The ubiquitous telephone has become an omni-purpose service tool. Going by the therapeutic-sounding sobriquet IVR (for interactive voice response), the technology includes voice mail, automated reminders to refill Viagra scripts—seemingly anything but back rubs.
"When we started in this business in 1995, IVR was sold mostly to mid- to large-sized chains," said Debbie Sheppard, VP of Ateb Inc. in Raleigh, N.C., an IVR industry leader. "Now it's sold across the board to small, independent drugstores as well as chains, and even mail-order companies."
Products generally have a core foundation of hardware and communication software, enhanced by the more expensive modular add-ons. A simple unit, capable of recording and reporting refill requests to pharmacy software, costs $5,000, or even less. Of course, the more add-ons, the greater the cost, which can range as high as $20,000, or even higher. And some features—such as the increasingly popular automatic refill reminders to patients—have per-call fees. Ateb and other companies say their IVR products provide a positive return on investment in as little as six months.
Cost notwithstanding, IVR's wide-ranging available services are increasingly popular, said industry officials. "Our products sold as add-ons are in as much demand as our cornerstone IVR product," said Tim Garofalo, president of Voice-Tech Inc. in Venice, Fla., another leading IVR company. "We try to be as flexible as possible so pharmacists can purchase just what they perceive to be their greatest need. Customers can design their own products, based on how much they want to spend."
For example, Voice-Tech's line begins with its Refill IVR product, which allows callers to submit prescription refill orders that post directly to the work queue, without direct staff involvement, thus "allowing pharmacies to be open for business 24/7" and increasing work efficiency, said Garofalo.
IVR systems are not cure-alls, nor are they fool-proof. "The most important attribute for the use of technology in pharmacies involves the level of integration available between technologies. Nonintegrated systems can produce inefficiencies and errors," said Bill Felkey, M.S., a professor of pharmacy care at Auburn University in Auburn, Ala.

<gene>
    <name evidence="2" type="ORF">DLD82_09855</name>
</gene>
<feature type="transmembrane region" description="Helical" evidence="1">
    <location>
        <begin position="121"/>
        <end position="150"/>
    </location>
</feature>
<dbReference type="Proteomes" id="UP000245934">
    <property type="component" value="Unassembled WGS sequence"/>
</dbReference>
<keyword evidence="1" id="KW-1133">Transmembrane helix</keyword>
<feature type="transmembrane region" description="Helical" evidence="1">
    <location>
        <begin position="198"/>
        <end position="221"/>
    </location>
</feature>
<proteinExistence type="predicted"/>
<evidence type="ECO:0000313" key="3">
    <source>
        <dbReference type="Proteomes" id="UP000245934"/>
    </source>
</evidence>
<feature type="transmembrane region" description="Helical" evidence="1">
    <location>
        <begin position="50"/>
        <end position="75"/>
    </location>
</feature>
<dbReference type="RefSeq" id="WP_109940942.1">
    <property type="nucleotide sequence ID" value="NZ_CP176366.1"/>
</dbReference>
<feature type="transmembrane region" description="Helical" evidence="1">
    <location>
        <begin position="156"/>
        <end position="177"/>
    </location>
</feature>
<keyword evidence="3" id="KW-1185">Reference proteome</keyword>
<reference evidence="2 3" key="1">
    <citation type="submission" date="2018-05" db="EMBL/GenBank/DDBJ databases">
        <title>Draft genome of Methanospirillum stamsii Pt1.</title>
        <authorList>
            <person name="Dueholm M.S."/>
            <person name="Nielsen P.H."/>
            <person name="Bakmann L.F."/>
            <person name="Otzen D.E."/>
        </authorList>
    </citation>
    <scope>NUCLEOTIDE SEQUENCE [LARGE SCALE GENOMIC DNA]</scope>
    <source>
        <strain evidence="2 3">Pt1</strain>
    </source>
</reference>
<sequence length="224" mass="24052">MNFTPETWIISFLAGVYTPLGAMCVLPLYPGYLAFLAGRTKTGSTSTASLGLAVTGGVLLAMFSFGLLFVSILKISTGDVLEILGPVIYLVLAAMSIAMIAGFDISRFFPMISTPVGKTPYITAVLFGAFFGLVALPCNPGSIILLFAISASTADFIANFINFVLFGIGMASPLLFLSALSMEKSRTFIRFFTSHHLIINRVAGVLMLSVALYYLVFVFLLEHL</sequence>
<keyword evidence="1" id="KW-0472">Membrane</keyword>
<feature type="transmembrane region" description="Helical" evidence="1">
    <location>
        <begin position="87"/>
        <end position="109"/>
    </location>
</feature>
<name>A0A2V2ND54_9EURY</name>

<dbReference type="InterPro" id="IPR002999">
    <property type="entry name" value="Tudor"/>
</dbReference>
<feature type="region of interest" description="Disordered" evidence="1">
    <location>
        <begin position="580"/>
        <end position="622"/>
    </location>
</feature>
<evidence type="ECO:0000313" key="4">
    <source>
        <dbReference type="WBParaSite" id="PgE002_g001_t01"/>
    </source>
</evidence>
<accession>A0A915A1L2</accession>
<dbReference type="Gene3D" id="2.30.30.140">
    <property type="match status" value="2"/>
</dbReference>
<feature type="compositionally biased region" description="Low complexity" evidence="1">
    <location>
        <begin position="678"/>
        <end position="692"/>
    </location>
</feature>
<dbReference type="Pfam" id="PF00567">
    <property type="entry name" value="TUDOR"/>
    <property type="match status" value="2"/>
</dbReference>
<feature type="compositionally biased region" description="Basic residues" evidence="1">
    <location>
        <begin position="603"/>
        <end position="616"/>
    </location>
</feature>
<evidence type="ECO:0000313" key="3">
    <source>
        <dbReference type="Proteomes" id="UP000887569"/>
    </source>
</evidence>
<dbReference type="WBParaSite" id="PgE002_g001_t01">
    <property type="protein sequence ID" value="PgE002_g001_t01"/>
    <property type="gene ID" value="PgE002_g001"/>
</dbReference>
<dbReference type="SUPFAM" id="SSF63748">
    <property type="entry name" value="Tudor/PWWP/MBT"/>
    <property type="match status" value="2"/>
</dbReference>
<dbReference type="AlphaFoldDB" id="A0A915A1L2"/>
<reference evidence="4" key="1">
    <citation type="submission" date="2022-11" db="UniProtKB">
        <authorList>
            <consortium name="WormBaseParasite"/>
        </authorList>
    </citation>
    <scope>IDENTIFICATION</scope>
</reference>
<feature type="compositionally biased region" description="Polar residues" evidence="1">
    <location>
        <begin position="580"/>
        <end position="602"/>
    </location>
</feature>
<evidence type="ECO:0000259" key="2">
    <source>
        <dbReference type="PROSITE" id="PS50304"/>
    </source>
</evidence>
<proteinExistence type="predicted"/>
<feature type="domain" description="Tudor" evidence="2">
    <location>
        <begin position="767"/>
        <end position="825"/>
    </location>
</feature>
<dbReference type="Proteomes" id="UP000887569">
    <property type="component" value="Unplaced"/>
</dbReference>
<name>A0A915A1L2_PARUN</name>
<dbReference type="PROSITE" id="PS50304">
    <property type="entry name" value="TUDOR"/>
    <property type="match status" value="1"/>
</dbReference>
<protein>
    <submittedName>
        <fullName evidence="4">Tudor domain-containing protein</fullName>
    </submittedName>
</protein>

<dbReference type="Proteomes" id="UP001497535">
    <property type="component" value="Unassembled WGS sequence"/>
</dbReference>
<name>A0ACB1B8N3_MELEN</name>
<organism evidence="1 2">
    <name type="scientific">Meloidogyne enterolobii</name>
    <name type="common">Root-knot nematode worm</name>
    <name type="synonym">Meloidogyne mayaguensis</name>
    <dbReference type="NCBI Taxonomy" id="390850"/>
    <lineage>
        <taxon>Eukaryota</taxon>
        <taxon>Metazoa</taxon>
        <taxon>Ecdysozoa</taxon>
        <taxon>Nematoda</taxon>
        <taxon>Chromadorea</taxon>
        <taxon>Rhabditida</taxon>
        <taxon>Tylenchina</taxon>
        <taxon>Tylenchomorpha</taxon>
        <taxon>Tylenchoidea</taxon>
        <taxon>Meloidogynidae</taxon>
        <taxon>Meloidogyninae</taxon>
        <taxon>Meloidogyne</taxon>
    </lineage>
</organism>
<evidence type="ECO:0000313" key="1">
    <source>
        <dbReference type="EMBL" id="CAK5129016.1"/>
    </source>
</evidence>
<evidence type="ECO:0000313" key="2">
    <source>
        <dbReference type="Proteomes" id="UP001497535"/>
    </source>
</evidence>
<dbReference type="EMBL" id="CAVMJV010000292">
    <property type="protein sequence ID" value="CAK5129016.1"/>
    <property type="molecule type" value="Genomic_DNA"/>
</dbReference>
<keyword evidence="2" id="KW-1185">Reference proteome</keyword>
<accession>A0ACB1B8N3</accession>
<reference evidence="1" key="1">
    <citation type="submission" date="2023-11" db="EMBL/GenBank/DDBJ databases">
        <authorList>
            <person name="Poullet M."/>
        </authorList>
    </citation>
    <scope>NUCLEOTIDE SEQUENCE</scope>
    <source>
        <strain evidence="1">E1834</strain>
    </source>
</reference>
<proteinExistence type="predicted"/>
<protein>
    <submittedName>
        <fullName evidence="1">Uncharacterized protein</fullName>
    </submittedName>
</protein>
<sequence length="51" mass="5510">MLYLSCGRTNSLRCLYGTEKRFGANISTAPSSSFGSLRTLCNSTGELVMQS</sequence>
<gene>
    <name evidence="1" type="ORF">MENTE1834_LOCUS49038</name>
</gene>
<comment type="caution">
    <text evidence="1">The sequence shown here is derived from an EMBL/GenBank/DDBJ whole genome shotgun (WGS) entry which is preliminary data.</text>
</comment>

Most pharmacists do use their IVRs to receive new prescriptions and refill requests. If, however, on simple systems staff forgets to check the devices, said Felkey, the prescriptions may not be processed by the time patients arrive.
"Using an IVR system can in fact decrease a pharmacy's efficiency," added Felkey. "An IVR that only records voice messages or prints slips of paper will need to be processed manually by technicians. And manual processing can open up additional opportunities for errors.
"The best IVR system is fully integrated with the pharmacy's management system software," he continued. "An integrated IVR system allows patients to enter a prescription number by a touch-tone telephone or voice recording, which is then queued into the pharmacy management system for further action, with no additional manual steps necessary."
One pharmacist said that another problem with IVR is the same problem with much of technology: garbage in, garbage out: "My biggest pet peeve in retail pharmacy is the IVR system where doctors' agents leave prescriptions on the answering machine," Richard Phillips, R.Ph., of Miramar, Fla., recently told Drug Topics. "Time has to be spent tracking down these agents to clarify prescriptions left on the IVR. Anyone who has the important job of calling in a patient's prescription should have to pass a qualifying exam. These calls should not be left to untrained personnel."
Integration and human interface problems notwithstanding, IVR products are generally perceived by pharmacists as valuable customer service tools.
The University of Michigan Hospital's three outpatient pharmacies use Ateb's product pharmacy line. "With more than 700 prescriptions a day, 40% of which are refills, our patients depend on phoning in their refill requests," said Alice Schuman, business manager in the department of pharmacy services at the University of Michigan Health System (UMHS). "Integrating IVR into our existing dispensing system allows us to improve convenience, and it saves valuable staff time."